Paul Hirst: remembering for the future

David Hayes
18 June 2003

We share with Paul’s closest family our deep shock and sadness at this event. We all have lost not just a precious human being but an extraordinary life-force and a great, fertile human intelligence. As an organisation we feel bereft at the loss of a colleague whose ideas and energy were crucial to our formation and development.

Back to ‘The challenge of Paul Hirst’ by Anthony Barnett.

In the coming weeks, Paul’s life and works will be remembered on our site – beginning with a tribute from openDemocracy’s editor, Anthony Barnett.

A man in full

For many years, Paul taught politics and social theory at Birkbeck College in London. He chaired the editorial board of the respected Political Quarterly journal. He was also academic director of the multi-disciplinary London Consortium, taught at the Architectural Association and was chairman of the campaign group working for a written constitution in Britain, Charter 88.

In its own moving tribute, Charter 88 described Paul as “one of the most active and inspirational figures at the heart of our campaign”, who “was a champion of democracy and a tireless campaigner for political reform. He will be remembered for his brilliance, insight, great humour and passion for the real issues affecting democracy and people’s rights. He also will be remembered for his absolute dedication as a campaigner and for his wit, charm, warmth and originality. He was a great motivator, and an original spirit. He will be sorely missed by all who knew him and all those fortunate to have worked with him.”

A life in ideas

At the time of his death, Paul was working on a book called Governing Space: Architecture, Politics and War. In its very title it reflects a range of reference and ambition that was characteristic of Paul’s provocative, always forward-looking intelligence.

Among his early books were important elaborations of political theory which showed a profoundly analytical intelligence and a penetrating grasp of logic. These included Durkheim, Bernard and Epistemology (1975), Social Evolution and Sociological Categories (1976), and (in collaboration with Barry Hindess) the astringent works of Althusserian-influenced Marxist theory, Pre-Capitalist Modes of Production (1975) and Mode of Production and Social Formation (1977).

The attempt to excavate the philosophical sources for a contemporary political theory continued with On Law and Ideology (1979) and the important essay-collection Marxism and Historical Writing (1985). The development of Thatcherism in Britain impelled his work into a new, creative phase with Law, Socialism and Democracy (1986) and After Thatcher (1989).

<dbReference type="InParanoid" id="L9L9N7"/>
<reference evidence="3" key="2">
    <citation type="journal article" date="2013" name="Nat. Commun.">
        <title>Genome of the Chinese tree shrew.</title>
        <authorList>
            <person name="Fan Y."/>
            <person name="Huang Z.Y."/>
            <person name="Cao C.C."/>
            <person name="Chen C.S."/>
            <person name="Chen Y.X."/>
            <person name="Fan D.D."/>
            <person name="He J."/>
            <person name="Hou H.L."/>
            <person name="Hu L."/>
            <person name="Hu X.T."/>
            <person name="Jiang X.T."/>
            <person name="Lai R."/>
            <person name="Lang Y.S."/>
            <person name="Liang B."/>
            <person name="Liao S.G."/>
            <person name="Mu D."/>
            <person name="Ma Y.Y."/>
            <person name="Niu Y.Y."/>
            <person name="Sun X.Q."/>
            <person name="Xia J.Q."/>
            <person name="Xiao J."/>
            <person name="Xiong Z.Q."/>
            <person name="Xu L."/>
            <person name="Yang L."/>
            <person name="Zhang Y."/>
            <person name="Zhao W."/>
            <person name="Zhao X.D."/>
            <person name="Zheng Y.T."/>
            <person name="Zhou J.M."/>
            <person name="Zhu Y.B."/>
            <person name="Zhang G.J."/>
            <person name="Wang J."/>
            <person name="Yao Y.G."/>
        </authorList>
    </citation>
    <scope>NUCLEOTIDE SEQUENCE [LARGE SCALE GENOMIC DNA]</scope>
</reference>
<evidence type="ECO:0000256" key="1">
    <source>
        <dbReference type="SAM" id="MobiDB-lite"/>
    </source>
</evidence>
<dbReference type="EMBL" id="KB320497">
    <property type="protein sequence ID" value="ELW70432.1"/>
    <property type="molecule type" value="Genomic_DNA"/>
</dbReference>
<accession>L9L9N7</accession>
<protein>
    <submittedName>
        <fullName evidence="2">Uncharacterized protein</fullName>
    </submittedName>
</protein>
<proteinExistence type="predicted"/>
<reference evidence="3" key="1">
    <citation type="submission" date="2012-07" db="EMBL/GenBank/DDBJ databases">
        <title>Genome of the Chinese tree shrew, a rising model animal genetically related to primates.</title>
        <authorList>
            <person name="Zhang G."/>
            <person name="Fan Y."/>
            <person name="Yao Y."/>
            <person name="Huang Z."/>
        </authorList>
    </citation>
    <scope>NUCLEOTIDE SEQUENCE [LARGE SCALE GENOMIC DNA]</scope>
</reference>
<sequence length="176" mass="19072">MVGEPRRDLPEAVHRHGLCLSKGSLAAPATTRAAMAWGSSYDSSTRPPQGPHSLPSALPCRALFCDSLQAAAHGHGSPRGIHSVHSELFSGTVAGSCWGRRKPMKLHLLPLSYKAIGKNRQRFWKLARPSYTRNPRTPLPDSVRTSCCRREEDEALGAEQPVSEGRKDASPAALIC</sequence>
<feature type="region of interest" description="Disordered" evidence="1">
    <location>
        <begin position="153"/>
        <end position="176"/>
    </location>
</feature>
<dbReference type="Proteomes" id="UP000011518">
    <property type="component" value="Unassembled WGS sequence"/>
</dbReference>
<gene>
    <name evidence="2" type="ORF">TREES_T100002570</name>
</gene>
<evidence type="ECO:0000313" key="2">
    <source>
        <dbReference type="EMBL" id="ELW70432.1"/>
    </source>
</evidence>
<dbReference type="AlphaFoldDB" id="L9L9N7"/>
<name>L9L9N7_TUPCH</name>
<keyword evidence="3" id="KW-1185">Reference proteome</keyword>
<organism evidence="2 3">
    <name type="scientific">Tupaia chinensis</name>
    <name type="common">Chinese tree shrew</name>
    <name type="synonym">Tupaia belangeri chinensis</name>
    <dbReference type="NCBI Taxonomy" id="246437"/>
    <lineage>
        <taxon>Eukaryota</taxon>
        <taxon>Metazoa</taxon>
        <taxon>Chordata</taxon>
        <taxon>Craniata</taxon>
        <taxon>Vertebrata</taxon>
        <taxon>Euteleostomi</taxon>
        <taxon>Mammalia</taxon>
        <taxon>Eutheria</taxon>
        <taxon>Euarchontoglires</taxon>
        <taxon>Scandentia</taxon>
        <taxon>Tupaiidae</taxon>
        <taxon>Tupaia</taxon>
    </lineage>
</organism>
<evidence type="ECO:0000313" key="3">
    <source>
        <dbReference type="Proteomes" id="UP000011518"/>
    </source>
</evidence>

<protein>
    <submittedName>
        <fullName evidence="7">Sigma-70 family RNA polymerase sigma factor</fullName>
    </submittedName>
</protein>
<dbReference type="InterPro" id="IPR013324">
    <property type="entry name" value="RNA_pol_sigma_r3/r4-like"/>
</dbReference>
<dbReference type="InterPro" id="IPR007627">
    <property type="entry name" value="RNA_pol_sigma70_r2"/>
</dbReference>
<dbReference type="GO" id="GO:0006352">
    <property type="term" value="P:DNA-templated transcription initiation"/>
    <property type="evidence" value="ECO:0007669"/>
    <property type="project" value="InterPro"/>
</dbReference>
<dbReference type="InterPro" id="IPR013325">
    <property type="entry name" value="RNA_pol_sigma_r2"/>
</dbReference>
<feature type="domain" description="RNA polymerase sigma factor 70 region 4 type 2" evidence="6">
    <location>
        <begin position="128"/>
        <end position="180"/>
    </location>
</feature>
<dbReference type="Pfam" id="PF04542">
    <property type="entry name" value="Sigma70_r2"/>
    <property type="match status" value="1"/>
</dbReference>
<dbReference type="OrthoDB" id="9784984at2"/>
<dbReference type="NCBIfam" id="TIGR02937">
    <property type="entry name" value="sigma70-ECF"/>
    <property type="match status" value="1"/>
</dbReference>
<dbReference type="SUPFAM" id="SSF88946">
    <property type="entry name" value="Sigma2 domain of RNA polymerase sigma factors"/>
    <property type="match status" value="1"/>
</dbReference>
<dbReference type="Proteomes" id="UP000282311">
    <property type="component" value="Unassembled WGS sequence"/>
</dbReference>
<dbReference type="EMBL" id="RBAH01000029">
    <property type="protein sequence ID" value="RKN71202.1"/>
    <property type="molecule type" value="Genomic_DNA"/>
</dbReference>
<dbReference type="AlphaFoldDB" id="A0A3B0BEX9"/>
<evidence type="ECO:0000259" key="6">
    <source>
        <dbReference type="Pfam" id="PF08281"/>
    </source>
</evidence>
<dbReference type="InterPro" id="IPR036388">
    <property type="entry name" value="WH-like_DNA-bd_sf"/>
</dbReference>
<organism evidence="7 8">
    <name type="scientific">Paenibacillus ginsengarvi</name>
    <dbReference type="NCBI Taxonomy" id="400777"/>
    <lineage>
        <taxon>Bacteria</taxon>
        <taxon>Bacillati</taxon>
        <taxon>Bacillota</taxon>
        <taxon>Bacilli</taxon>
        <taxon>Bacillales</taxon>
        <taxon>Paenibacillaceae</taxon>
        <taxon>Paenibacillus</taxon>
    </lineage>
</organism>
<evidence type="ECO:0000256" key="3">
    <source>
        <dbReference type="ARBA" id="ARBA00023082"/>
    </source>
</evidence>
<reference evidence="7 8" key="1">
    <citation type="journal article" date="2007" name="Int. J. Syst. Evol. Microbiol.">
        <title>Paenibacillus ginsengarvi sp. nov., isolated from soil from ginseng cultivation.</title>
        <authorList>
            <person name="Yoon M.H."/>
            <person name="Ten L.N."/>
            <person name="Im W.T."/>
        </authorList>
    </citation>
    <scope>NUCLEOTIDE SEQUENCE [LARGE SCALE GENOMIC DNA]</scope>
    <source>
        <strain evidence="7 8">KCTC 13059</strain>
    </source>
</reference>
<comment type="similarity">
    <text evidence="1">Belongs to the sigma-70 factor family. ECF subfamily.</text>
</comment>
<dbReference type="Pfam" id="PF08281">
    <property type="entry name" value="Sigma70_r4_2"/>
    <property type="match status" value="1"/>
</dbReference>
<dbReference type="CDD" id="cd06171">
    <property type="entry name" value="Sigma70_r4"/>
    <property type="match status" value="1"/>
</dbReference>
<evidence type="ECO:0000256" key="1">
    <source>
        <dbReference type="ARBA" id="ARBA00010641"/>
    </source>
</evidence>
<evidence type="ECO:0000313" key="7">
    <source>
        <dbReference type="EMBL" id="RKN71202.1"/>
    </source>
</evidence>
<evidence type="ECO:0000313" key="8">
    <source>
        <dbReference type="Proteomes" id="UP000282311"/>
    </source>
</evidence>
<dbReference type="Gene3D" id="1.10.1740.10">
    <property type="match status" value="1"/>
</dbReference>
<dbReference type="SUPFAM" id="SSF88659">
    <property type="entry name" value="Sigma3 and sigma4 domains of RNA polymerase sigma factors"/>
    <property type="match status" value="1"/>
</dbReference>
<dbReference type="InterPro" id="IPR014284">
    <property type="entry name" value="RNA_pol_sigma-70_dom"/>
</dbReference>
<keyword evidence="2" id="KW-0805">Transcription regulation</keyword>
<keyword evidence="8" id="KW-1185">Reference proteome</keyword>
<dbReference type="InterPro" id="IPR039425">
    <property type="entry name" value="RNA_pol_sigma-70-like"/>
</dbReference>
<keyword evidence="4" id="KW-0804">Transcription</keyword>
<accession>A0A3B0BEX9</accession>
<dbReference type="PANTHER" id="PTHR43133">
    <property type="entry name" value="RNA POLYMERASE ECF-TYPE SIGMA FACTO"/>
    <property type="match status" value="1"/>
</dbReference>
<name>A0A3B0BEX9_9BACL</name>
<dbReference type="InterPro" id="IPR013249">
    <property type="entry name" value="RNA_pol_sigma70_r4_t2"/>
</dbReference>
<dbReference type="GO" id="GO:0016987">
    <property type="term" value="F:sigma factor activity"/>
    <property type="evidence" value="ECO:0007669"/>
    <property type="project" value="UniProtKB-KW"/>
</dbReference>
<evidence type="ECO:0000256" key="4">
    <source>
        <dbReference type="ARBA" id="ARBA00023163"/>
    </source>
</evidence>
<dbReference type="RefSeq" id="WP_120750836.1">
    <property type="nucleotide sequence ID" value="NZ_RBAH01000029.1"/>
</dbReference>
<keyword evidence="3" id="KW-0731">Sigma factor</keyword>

As the wrenching economic and social changes of the 1980s unfolded across the world, and the end of the cold war impacted on political orders and political ideas alike, Paul’s writing became increasingly preoccupied with questions of democracy: its conditions, forms and possibilities. This was reflected in his works Representative Democracy and its Limits (1990), Associative Democracy (1994), and From Statism to Pluralism - Democracy, Civil Society and Global Governance (1997).

What was the character of the modern international economic order which constrained or facilitated different political possibilities at the end of the 20th century? Does globalisation exist? Is it genuinely new? These were the questions that shaped Paul’s pathbreaking work (with Grahame Thompson) Globalisation in Question (1996), so timely and influential that it demanded a swift second edition (1999).

The intersection of technology, geopolitics and environmental crisis shaped Paul’s concise, synoptic study War and Power in the Twenty-First Century (2001). Like his other works, this was accompanied by a host of research papers, journal articles and reviews for a wide variety of international publications. Along with his constant and supportive teaching and supervision to generations of students, Paul Hirst’s work and example leave a rich legacy for years to come.

Paul Hirst’s funeral will take place in London on 30 June 2003. His wife Penny has asked that there be no flowers, instead people are asked to send a donation to Charter 88, the movement for a modern democracy and written constitution in Britain. To donate online, go to http://www.charter88.org.uk/press/0306hirst.html; or send your donation to Charter88 , 18A Victoria Park Square, London E2 9PB, England, UK / +44 (0) 208 880 6088

Please feel free to send us your thoughts and commemorations of Paul Hirst to [email protected].


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